IN BEN CARLSON’S wonderful book, A Wealth of Common Sense, there’s a vignette about Bob, the world’s worst market timer.
Bob is a diligent saver. But unfortunately, he’s cursed with horrible market-timing skills, plowing money into the stock market just before every major decline. For you market history buffs, Bob buys into an S&P 500 index fund on the following dates: December 1972, August 1987, December 1999 and October 2007. The subsequent plunges from these highs were 48%, 34%, 55% and 57%, respectively.
Shellshocked by each decline, Bob immediately retreats from the market, temporarily halting his stock purchases. But just as the market reaches the next major peak, Bob takes his accumulated savings and buys into the market.
Still, Bob has one saving grace—and it’s a big one. He never sells. As Carlson puts it, “He held on for dear life because he was too nervous about being wrong on his sell decision, too.”
As it turns out, Bob does okay. After 43 years of saving and investing, he retires a wealthy man in 2013—though his nest egg would have been twice as large had he simply dollar-cost averaged over the same time frame. There are many lessons in this story, but let me focus on just one.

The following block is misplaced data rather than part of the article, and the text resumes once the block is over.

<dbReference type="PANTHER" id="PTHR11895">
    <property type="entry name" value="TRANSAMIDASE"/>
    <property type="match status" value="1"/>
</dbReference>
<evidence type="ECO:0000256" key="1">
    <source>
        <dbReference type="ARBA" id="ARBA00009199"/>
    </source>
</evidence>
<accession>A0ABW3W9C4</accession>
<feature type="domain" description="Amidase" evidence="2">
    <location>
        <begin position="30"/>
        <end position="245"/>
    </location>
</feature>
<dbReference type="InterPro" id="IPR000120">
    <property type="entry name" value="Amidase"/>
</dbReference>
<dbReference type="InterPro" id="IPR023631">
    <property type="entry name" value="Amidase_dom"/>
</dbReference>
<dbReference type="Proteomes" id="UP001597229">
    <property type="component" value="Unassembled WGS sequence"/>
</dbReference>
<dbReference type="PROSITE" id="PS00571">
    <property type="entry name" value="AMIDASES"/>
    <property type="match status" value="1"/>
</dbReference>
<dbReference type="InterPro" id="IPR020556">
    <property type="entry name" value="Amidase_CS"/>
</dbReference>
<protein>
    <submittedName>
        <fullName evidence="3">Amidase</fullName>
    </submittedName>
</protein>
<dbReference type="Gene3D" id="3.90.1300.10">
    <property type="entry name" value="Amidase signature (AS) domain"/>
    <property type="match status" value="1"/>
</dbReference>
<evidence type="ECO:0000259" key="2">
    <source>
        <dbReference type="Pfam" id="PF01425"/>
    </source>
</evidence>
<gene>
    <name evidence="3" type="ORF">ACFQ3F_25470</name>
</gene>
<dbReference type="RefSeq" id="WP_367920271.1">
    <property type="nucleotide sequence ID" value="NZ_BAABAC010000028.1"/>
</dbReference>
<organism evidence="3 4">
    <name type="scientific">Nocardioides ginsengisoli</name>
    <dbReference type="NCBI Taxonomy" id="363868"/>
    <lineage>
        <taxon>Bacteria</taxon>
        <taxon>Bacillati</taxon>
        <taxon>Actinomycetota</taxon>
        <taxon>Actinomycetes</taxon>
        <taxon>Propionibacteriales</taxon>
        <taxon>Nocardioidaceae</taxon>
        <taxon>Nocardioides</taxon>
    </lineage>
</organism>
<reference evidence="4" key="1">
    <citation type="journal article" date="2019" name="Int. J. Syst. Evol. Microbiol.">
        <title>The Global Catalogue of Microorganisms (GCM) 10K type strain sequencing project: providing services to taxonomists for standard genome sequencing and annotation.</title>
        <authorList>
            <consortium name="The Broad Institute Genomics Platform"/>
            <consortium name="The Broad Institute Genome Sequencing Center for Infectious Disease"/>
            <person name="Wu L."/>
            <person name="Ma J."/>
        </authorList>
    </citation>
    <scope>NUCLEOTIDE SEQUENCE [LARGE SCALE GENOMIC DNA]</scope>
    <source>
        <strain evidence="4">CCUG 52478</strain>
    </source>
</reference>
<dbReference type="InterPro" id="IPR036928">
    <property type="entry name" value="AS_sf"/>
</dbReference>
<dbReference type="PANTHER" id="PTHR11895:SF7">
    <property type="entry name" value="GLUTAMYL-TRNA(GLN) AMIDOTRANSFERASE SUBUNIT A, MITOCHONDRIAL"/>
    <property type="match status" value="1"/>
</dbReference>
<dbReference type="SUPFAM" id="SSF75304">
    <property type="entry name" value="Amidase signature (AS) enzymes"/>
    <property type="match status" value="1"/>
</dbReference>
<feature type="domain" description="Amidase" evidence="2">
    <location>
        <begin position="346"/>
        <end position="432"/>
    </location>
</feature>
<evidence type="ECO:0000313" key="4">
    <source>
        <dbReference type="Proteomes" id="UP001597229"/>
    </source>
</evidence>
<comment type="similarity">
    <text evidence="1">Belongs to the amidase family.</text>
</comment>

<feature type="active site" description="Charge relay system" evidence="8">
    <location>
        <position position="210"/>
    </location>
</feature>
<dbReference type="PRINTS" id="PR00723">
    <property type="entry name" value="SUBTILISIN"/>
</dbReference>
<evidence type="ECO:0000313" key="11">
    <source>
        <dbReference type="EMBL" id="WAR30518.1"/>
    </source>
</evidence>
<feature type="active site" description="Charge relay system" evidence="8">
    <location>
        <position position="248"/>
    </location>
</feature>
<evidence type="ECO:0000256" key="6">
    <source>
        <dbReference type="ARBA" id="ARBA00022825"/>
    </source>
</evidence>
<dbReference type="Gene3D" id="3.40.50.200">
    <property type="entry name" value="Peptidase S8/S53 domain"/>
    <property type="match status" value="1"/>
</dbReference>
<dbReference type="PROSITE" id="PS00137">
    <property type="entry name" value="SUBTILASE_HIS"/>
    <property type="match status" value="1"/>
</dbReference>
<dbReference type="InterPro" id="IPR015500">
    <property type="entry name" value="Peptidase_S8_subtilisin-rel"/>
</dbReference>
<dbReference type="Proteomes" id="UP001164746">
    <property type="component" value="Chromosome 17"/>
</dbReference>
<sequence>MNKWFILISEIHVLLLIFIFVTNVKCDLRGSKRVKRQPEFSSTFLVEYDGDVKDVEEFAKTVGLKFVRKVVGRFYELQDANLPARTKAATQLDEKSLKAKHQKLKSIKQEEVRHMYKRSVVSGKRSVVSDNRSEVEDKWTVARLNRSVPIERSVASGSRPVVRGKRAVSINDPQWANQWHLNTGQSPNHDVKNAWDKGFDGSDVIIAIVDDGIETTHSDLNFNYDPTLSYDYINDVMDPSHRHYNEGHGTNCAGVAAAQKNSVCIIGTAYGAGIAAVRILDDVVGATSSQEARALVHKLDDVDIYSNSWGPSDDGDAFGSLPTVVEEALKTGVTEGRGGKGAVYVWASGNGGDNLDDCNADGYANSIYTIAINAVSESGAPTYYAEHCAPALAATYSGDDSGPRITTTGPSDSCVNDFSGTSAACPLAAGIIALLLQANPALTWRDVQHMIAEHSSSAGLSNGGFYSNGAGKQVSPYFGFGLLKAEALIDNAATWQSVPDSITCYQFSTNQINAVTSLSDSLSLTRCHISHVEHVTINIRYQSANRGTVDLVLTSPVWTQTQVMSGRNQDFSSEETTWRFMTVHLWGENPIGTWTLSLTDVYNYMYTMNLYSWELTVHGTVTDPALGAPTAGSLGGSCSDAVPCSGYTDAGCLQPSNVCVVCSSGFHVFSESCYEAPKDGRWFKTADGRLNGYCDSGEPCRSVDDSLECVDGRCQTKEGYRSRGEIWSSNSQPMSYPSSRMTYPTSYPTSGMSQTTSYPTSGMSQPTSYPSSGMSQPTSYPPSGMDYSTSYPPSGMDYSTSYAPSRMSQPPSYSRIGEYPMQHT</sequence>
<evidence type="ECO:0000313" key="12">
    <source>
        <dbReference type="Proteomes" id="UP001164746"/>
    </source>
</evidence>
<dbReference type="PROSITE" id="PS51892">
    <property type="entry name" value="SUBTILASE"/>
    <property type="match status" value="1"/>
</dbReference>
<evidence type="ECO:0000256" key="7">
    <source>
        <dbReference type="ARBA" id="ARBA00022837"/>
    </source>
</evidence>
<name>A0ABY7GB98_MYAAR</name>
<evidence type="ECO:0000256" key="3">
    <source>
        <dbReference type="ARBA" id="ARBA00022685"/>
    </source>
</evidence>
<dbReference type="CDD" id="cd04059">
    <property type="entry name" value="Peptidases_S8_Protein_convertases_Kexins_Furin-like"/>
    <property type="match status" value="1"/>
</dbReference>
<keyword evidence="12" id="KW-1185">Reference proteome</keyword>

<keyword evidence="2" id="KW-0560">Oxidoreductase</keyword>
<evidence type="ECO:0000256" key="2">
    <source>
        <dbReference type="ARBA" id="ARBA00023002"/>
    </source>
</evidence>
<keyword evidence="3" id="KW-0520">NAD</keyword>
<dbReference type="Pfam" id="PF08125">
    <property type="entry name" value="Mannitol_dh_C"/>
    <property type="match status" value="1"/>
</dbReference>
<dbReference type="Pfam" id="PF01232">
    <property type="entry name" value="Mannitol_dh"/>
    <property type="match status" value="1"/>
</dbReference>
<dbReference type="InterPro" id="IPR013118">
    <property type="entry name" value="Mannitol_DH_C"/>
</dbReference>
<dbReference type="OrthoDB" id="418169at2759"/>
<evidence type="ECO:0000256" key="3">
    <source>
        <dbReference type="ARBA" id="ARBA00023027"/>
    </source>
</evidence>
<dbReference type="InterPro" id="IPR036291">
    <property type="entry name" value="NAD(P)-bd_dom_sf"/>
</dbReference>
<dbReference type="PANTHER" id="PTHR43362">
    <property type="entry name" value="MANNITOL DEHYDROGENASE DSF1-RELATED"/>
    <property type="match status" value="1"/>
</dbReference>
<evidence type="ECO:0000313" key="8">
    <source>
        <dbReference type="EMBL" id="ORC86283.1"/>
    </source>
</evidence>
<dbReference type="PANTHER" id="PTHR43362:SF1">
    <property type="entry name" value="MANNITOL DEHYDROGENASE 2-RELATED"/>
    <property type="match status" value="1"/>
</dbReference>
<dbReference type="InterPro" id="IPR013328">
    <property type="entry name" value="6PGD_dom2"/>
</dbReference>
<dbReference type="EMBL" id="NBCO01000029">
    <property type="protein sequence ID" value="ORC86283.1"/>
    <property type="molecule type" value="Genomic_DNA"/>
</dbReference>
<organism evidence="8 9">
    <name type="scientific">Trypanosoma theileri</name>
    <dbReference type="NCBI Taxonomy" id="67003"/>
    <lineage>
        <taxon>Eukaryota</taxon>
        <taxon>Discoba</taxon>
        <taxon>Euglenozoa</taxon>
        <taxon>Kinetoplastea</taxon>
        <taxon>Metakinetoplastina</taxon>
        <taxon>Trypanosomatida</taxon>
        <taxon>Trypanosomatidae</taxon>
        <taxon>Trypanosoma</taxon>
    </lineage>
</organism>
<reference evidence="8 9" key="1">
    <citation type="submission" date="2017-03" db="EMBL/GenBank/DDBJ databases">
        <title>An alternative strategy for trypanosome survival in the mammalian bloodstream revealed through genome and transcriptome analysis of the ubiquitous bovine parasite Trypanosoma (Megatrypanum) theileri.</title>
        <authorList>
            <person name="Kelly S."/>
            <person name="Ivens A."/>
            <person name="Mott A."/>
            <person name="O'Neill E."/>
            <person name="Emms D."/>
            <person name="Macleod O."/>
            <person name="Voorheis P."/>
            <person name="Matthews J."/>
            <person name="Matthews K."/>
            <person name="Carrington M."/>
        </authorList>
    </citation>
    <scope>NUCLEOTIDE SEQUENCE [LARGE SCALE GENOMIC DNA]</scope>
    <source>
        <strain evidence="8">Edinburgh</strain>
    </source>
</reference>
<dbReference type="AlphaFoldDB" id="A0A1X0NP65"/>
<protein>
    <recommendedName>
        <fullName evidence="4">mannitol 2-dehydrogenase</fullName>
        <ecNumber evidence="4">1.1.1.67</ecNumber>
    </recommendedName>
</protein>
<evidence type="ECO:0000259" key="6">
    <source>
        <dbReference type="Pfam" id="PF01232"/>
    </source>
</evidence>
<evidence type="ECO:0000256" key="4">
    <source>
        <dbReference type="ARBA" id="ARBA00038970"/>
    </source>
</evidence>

When I first read this story seven years ago, I had one of my eureka moments. I realized that my fear of investing near market tops was overblown. No matter how poorly I timed my stock market buys, I would never be as unlucky as Bob. And if Bob turned out okay, so would I. This was an incredibly liberating insight.
I always remember Bob when I’m putting money to work in the market, as I am today. It’s never fun to watch an investment go down shortly after making it. Regret is a powerful emotion. But if you invest in a diversified stock portfolio and hold on for a decade or longer, just as Bob did, you should fare just fine.
My advice: Remember Bob when investing during volatile markets, such as the one we’re currently in. If you’re buying stocks today, you have already outdone Bob. But don’t forget the secret to Bob’s success. While Bob may have bought high, he never sold low. “Buy and hold” is a reliable formula for wealth creation.